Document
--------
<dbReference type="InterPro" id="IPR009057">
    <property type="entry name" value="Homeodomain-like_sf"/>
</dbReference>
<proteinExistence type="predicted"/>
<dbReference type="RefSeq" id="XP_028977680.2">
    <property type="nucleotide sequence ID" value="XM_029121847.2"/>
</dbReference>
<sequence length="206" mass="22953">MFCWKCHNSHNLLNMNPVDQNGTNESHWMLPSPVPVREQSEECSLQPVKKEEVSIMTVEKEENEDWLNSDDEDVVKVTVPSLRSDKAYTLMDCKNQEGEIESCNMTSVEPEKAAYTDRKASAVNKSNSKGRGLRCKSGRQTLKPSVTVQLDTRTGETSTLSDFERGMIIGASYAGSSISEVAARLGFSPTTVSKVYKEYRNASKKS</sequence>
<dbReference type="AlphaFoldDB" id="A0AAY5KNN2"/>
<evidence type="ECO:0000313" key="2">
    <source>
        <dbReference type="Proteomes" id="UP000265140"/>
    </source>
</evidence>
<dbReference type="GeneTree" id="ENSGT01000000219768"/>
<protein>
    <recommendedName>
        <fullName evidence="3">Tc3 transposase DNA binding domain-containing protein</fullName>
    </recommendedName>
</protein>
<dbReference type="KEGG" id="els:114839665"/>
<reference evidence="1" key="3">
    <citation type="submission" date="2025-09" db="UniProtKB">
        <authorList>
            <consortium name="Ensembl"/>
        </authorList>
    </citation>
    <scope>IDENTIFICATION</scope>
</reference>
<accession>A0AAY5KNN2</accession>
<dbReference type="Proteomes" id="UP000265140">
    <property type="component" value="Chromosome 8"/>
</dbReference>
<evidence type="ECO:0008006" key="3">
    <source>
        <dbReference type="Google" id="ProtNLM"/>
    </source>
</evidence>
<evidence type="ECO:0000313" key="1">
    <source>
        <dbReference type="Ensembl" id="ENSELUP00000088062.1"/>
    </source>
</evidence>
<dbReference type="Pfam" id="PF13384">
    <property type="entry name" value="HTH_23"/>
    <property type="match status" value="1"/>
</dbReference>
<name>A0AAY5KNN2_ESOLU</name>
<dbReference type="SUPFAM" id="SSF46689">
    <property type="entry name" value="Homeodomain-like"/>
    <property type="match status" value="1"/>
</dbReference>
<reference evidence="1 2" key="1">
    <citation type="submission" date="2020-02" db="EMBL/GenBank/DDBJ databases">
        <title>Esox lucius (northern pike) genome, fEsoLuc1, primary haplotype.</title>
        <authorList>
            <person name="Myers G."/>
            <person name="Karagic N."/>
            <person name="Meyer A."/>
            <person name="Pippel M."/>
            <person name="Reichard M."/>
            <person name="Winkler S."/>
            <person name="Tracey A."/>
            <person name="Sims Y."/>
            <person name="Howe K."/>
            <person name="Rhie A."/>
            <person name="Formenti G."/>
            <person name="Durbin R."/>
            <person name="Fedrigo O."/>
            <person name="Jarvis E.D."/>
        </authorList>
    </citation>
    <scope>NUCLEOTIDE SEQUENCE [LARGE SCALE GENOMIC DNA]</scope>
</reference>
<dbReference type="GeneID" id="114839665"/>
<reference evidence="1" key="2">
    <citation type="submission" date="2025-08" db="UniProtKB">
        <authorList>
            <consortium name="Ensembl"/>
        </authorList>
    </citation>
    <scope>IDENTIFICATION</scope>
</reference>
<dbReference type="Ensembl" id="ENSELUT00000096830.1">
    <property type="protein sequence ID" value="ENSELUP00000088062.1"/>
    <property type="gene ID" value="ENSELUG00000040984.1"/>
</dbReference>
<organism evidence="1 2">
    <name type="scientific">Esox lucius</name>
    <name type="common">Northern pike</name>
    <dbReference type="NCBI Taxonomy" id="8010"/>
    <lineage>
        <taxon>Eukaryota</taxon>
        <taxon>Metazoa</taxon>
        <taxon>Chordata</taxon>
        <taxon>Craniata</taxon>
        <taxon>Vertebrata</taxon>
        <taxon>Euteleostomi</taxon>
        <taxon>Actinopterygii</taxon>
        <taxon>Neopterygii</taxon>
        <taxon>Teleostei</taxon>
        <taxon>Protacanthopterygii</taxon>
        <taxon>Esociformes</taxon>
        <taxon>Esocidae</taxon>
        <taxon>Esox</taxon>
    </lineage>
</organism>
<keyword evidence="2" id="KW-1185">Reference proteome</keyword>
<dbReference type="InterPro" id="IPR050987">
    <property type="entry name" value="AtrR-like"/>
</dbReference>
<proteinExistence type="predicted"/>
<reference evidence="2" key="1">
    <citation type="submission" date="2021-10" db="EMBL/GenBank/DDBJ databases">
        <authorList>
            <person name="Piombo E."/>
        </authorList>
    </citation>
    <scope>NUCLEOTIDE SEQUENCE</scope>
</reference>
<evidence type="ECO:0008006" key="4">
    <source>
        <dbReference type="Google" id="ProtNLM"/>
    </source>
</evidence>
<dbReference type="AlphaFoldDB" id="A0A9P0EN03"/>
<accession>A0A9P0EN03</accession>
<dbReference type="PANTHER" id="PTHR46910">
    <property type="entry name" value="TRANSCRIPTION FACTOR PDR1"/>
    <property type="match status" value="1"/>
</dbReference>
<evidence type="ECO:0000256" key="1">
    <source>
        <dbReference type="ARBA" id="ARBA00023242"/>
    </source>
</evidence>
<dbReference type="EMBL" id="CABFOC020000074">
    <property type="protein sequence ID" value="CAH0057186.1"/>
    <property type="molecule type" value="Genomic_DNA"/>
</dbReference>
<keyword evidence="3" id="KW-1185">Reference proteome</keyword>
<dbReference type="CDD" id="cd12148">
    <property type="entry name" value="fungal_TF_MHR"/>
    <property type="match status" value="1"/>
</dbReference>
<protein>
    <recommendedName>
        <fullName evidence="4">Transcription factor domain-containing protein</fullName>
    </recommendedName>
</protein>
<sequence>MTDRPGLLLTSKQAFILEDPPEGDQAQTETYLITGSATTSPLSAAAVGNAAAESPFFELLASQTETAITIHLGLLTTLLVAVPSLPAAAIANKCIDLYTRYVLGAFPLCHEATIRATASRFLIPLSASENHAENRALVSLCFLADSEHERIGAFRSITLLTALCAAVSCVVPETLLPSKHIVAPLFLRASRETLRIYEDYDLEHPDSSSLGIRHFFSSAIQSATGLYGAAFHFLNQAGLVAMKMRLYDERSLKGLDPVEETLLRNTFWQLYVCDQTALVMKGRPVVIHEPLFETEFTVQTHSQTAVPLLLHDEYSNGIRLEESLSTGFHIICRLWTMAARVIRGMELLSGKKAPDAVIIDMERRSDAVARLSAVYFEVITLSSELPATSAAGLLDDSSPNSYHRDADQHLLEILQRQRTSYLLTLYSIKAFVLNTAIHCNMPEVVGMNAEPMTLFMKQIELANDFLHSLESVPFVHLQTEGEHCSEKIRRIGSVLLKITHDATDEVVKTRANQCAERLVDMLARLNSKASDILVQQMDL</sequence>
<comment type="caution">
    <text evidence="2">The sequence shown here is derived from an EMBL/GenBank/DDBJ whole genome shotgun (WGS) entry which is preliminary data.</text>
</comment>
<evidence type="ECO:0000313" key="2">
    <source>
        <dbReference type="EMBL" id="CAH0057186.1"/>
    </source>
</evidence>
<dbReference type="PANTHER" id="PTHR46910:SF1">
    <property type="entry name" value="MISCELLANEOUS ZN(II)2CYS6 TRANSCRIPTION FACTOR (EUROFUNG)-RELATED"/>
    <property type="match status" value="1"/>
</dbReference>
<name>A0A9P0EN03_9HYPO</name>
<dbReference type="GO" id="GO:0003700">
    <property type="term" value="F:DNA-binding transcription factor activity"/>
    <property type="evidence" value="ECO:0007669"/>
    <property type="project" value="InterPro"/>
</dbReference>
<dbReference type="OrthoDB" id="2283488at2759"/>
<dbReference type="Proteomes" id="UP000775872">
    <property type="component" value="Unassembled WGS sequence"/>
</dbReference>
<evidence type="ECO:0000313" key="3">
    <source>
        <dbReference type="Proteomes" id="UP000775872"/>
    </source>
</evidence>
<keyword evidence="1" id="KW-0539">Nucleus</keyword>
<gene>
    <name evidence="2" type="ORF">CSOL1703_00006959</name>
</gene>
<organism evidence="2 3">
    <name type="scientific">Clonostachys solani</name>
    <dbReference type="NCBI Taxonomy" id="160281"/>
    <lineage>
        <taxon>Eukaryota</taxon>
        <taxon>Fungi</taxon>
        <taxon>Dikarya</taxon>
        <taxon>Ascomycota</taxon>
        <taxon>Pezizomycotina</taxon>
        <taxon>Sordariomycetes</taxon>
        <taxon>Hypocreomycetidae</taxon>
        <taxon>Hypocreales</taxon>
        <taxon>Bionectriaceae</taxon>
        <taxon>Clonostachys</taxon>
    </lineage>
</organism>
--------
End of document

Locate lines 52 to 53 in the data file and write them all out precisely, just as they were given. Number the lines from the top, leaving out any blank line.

</dbReference>
<reference evidence="1 2" key="1">